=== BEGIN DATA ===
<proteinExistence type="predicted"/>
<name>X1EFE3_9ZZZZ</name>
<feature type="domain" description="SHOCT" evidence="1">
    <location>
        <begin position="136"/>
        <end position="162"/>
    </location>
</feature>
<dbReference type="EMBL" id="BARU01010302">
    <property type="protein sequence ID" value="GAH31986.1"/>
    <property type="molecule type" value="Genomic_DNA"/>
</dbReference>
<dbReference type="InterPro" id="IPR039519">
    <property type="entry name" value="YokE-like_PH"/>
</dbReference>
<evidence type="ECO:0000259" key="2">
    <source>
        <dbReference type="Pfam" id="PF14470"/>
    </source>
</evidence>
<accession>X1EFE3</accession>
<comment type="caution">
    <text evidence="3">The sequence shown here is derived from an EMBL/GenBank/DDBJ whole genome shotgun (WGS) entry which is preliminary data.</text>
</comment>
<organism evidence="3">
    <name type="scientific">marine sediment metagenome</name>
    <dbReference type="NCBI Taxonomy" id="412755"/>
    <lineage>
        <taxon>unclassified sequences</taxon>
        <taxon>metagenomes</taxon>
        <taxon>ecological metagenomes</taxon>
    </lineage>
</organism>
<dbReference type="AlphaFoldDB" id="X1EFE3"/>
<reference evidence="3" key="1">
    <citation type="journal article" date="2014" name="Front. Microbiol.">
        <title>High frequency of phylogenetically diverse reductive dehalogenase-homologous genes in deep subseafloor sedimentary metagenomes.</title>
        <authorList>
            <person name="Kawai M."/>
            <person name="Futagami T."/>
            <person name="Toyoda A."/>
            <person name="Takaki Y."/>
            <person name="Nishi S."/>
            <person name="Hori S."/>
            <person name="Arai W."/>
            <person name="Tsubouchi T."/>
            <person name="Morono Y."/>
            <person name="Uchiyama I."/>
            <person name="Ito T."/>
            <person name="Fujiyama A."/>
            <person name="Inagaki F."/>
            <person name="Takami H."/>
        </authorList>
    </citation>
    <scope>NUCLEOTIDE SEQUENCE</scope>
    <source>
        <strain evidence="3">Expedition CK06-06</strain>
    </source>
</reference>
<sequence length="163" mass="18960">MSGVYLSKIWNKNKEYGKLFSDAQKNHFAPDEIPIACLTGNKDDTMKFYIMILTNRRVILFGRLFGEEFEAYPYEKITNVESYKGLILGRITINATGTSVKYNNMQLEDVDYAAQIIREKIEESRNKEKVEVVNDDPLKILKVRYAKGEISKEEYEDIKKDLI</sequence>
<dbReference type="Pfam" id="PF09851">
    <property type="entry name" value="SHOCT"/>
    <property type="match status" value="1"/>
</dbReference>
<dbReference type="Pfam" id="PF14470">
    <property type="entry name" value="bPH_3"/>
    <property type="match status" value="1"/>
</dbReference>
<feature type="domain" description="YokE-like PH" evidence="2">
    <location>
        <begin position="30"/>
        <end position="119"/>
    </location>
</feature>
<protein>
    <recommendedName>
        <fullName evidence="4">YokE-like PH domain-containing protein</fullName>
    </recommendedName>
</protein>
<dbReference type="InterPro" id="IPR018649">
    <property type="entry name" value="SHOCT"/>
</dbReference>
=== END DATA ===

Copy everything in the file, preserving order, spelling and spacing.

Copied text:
<proteinExistence type="predicted"/>
<name>X1EFE3_9ZZZZ</name>
<feature type="domain" description="SHOCT" evidence="1">
    <location>
        <begin position="136"/>
        <end position="162"/>
    </location>
</feature>
<dbReference type="EMBL" id="BARU01010302">
    <property type="protein sequence ID" value="GAH31986.1"/>
    <property type="molecule type" value="Genomic_DNA"/>
</dbReference>
<dbReference type="InterPro" id="IPR039519">
    <property type="entry name" value="YokE-like_PH"/>
</dbReference>
<evidence type="ECO:0000259" key="2">
    <source>
        <dbReference type="Pfam" id="PF14470"/>
    </source>
</evidence>
<accession>X1EFE3</accession>
<comment type="caution">
    <text evidence="3">The sequence shown here is derived from an EMBL/GenBank/DDBJ whole genome shotgun (WGS) entry which is preliminary data.</text>
</comment>
<organism evidence="3">
    <name type="scientific">marine sediment metagenome</name>
    <dbReference type="NCBI Taxonomy" id="412755"/>
    <lineage>
        <taxon>unclassified sequences</taxon>
        <taxon>metagenomes</taxon>
        <taxon>ecological metagenomes</taxon>
    </lineage>
</organism>
<dbReference type="AlphaFoldDB" id="X1EFE3"/>
<reference evidence="3" key="1">
    <citation type="journal article" date="2014" name="Front. Microbiol.">
        <title>High frequency of phylogenetically diverse reductive dehalogenase-homologous genes in deep subseafloor sedimentary metagenomes.</title>
        <authorList>
            <person name="Kawai M."/>
            <person name="Futagami T."/>
            <person name="Toyoda A."/>
            <person name="Takaki Y."/>
            <person name="Nishi S."/>
            <person name="Hori S."/>
            <person name="Arai W."/>
            <person name="Tsubouchi T."/>
            <person name="Morono Y."/>
            <person name="Uchiyama I."/>
            <person name="Ito T."/>
            <person name="Fujiyama A."/>
            <person name="Inagaki F."/>
            <person name="Takami H."/>
        </authorList>
    </citation>
    <scope>NUCLEOTIDE SEQUENCE</scope>
    <source>
        <strain evidence="3">Expedition CK06-06</strain>
    </source>
</reference>
<sequence length="163" mass="18960">MSGVYLSKIWNKNKEYGKLFSDAQKNHFAPDEIPIACLTGNKDDTMKFYIMILTNRRVILFGRLFGEEFEAYPYEKITNVESYKGLILGRITINATGTSVKYNNMQLEDVDYAAQIIREKIEESRNKEKVEVVNDDPLKILKVRYAKGEISKEEYEDIKKDLI</sequence>
<dbReference type="Pfam" id="PF09851">
    <property type="entry name" value="SHOCT"/>
    <property type="match status" value="1"/>
</dbReference>
<dbReference type="Pfam" id="PF14470">
    <property type="entry name" value="bPH_3"/>
    <property type="match status" value="1"/>
</dbReference>
<feature type="domain" description="YokE-like PH" evidence="2">
    <location>
        <begin position="30"/>
        <end position="119"/>
    </location>
</feature>
<protein>
    <recommendedName>
        <fullName evidence="4">YokE-like PH domain-containing protein</fullName>
    </recommendedName>
</protein>
<dbReference type="InterPro" id="IPR018649">
    <property type="entry name" value="SHOCT"/>
</dbReference>